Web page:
IPT - A Virtual Approach IPT A Virtual Approach by Peter Whitehouse
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eXercise #19

Simple Visual System Case Study:
MuckDonalds Family Restaurant
(things that make you go mmmmm...)

You are required to create a simple to operate (let's face it, being a checkout life-form is not rocket science) menu system that allows users to place an order for a set number of products, calculates subtotals, accepts cash and issues change. Sounds simple ....?

The interface should resemble the following:

MuckDonalds Menu
run | cheat

There are a number of things to notice about how the above system works...

  • The number pad allows us to enter the amount tendered by the customer (one way to userproof the system without using an edit box). All of the keys have the SAME onClick event handler based on the caption of the button.

    An edit box could be used but a mechanism would be necessary to prevent the user from typing in non-numeric information and crashing the program. A crash-resistant edit box will be discussed in class.

  • the [+] and [-] buttons either increment or decrement the number of each product. Interestingly, they all have the SAME onClick event handler (featuring a multiple selection) based on the name of the button. This was thought better than 10 different event handlers that do almost the same job.

  • The project uses CONSTANTS for the prices of the products - these are declared at the beginning of the IMPLEMENTATION section.

  • The project uses VARIABLES (byte and real) for the product tallies and the product sub-totals. This reduces the amount of inttostr/strtoint and floattostr/strtofloat conversions and also means the form is merely a reflection of the order and not actually storing it (if that distinction is clear).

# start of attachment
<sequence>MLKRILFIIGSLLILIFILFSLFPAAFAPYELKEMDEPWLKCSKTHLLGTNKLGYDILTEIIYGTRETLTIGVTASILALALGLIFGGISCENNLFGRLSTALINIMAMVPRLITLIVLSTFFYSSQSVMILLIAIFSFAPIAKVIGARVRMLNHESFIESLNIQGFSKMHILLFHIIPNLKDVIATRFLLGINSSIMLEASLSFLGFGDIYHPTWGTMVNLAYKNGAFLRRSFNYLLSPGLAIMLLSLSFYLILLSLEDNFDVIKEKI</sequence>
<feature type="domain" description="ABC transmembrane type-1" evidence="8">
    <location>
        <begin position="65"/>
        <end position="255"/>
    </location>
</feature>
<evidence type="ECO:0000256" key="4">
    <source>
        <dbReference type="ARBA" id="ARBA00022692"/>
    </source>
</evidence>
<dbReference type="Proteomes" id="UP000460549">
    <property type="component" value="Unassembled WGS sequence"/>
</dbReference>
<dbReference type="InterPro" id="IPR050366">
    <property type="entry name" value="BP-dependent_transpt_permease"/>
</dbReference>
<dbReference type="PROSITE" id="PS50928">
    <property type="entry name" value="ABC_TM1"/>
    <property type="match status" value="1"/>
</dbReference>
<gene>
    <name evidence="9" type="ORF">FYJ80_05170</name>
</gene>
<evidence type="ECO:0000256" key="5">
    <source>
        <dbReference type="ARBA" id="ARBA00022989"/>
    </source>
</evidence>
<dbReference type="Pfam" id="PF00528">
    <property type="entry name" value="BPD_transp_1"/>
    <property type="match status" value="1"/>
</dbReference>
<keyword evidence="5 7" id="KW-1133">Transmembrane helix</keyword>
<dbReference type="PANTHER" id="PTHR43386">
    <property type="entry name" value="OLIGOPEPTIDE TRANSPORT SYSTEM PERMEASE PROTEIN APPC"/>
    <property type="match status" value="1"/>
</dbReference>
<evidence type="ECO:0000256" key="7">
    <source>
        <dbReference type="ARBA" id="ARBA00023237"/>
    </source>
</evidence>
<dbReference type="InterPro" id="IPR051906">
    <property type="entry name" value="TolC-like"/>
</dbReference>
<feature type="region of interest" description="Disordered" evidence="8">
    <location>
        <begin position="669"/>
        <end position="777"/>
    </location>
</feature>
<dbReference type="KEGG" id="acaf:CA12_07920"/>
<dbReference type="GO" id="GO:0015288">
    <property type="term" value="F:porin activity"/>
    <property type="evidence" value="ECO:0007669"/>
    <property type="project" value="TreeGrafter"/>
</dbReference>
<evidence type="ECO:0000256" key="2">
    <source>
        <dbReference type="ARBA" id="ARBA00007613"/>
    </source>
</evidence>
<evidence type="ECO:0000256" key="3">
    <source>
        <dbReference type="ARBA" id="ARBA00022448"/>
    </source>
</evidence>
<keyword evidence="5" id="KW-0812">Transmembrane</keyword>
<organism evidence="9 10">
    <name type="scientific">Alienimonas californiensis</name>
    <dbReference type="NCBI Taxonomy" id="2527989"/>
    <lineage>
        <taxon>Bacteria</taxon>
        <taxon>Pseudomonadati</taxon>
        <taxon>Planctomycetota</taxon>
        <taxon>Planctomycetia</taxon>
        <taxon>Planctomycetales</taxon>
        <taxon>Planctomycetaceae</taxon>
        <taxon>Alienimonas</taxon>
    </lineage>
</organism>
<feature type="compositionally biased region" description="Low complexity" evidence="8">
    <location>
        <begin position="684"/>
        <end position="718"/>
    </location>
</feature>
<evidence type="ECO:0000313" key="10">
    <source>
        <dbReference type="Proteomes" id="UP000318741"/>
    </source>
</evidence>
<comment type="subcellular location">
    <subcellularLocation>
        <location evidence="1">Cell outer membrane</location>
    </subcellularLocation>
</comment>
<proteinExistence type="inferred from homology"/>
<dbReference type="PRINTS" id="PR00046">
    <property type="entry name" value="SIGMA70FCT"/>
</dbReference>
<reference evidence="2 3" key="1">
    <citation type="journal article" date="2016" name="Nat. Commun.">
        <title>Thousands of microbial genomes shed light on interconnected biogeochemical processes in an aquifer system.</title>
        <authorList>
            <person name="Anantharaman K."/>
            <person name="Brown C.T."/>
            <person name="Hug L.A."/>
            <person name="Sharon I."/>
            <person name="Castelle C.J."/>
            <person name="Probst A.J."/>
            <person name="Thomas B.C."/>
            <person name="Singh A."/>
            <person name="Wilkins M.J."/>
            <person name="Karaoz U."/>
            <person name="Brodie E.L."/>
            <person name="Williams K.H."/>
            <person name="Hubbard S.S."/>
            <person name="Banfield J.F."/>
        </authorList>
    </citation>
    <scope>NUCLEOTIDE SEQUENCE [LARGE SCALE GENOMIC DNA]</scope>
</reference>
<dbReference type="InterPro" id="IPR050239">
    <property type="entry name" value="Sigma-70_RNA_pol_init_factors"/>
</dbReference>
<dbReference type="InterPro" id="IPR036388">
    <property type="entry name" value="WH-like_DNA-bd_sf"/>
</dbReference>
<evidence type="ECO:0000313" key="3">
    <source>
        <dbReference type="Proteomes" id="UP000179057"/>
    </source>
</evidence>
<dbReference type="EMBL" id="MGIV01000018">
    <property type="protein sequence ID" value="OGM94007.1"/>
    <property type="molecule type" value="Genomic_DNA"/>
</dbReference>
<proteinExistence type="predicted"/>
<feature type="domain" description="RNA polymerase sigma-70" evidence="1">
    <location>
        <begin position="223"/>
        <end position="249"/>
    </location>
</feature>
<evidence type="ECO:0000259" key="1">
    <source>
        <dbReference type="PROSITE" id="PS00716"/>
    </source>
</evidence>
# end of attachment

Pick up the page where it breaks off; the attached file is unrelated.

The FloatToString conversion for currency values is handled differently using the currency conversion: floattostrF(thing, ffcurrency,7,2);

    • floattostrF: the formatted conversion builtin function
    • thing: the floating point variable being converted into currency display
    • ffcurrency: the builtin currency format (includes the decimal point)
    • 7: a value indicating it is a single precision real currently
    • 2: the number of relevant decimal places


    There are many ways to do the display conversion, including some code-intensive string manipulation routines, but this seemed most direct.

  • The [serve] button calculates change and is error trapped to ensure sufficient funds are entered, the [clear] button erases the amount tendered (assuminng the operator has made an error); the [new order] button resets the form ready for a new order. If care is taken, routines used can be recycled for other aspects of this system.

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